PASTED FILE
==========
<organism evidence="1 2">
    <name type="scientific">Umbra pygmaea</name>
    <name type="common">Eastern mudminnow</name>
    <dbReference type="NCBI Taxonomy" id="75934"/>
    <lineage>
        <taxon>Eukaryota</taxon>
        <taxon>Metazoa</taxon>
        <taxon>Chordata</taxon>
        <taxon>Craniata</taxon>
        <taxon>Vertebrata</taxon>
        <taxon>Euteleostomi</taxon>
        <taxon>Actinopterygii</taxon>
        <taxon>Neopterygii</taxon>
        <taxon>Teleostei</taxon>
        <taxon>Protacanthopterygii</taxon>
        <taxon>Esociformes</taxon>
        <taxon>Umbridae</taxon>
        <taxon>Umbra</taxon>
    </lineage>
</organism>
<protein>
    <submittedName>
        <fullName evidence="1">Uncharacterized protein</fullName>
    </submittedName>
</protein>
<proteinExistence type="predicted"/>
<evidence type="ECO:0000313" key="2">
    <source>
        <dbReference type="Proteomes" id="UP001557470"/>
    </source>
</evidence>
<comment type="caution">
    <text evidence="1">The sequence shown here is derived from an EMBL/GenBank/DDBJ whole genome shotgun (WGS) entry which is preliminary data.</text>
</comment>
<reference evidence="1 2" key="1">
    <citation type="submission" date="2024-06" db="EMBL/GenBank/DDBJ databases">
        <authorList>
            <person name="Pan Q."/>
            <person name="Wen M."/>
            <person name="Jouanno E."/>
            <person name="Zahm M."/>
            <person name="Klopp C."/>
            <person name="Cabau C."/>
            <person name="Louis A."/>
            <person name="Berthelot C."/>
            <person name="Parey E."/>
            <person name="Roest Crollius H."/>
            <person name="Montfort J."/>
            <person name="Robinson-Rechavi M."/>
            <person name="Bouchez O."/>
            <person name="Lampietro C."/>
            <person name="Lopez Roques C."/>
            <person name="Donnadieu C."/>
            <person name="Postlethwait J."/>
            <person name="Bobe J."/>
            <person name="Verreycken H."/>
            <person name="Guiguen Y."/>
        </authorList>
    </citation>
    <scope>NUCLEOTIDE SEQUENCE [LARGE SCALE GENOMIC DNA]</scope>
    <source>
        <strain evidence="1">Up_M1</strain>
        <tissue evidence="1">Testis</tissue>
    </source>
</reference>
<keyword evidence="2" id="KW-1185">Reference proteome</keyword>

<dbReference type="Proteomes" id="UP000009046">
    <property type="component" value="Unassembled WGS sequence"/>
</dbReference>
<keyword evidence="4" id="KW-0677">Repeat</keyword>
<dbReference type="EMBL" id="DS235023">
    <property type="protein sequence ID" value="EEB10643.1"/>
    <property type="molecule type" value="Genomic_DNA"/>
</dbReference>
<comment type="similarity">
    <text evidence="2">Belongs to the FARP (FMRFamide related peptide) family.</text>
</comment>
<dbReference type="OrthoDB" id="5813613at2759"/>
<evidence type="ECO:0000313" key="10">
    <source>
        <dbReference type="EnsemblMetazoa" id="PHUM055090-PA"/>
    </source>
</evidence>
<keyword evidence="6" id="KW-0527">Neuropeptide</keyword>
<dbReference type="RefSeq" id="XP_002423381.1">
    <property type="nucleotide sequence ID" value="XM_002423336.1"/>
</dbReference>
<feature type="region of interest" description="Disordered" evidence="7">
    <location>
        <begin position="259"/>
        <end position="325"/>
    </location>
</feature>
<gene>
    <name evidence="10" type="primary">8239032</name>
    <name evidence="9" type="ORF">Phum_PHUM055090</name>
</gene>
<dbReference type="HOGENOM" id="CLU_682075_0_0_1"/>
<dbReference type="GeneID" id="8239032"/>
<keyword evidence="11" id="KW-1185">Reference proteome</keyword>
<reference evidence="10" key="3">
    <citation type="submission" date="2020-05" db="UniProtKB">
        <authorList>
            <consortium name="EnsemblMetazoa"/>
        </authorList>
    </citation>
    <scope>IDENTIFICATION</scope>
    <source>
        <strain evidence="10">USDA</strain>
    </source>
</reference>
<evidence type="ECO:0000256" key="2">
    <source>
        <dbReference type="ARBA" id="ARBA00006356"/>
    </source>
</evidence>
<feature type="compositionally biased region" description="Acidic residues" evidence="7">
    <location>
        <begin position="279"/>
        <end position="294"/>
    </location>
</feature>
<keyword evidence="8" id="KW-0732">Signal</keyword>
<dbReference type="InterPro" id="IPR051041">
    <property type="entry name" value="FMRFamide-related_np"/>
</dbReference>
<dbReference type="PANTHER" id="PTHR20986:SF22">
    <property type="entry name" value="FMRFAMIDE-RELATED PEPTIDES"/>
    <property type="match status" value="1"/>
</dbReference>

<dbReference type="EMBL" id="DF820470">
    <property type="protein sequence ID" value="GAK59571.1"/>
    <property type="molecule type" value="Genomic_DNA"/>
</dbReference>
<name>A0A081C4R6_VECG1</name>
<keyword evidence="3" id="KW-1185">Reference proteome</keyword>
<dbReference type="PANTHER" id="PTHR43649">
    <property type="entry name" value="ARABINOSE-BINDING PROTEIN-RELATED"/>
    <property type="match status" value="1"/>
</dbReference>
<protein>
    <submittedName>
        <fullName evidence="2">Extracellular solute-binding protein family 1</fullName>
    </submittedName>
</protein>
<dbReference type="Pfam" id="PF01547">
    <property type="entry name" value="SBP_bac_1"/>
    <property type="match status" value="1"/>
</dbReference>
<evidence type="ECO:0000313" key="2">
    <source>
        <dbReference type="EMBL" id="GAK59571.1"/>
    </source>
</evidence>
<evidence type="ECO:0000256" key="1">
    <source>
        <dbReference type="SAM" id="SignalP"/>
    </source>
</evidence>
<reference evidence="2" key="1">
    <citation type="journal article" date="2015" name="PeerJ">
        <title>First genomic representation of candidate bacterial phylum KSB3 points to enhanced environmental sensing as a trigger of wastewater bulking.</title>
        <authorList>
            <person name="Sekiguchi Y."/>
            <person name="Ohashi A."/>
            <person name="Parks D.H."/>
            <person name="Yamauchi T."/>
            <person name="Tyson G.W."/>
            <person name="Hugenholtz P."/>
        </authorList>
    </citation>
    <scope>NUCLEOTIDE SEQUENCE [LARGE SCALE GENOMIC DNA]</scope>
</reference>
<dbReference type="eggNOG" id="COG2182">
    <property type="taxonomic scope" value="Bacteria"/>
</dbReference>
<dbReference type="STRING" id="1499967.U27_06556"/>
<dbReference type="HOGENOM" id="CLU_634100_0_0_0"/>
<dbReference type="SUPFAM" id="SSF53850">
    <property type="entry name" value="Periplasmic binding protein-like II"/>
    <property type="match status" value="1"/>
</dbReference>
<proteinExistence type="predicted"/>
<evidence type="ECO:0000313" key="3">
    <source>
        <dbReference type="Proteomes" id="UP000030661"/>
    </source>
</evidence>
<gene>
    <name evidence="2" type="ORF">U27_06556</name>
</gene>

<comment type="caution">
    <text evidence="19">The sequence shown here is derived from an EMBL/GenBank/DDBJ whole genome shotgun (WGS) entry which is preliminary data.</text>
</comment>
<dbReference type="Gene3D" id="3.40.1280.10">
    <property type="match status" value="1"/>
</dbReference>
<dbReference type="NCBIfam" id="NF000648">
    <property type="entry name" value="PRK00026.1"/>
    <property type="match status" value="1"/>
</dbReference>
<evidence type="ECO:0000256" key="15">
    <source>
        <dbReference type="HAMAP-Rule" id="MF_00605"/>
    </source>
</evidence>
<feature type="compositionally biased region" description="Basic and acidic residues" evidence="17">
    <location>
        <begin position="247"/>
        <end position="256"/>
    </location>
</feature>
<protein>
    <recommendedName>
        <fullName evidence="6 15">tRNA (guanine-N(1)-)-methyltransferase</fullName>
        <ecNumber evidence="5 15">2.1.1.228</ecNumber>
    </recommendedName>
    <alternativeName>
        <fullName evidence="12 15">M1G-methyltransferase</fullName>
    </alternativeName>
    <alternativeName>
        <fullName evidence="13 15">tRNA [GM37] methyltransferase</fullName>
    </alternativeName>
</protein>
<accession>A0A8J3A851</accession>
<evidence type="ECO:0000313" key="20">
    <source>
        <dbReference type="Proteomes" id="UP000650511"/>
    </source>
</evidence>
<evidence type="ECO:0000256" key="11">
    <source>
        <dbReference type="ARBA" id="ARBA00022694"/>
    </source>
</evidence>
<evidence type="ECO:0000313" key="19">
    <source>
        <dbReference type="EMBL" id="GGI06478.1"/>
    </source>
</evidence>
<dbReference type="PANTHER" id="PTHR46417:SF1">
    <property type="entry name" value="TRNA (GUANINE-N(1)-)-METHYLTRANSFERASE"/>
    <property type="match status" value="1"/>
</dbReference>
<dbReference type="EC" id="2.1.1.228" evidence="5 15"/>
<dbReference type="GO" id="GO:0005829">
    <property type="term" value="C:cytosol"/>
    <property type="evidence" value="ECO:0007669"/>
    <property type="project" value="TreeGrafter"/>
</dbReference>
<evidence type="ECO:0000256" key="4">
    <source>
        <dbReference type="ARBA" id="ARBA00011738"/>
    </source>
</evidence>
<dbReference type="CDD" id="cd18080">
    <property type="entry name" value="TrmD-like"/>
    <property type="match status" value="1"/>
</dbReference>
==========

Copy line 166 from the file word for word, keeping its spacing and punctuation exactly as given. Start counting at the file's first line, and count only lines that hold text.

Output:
            <person name="Parks D.H."/>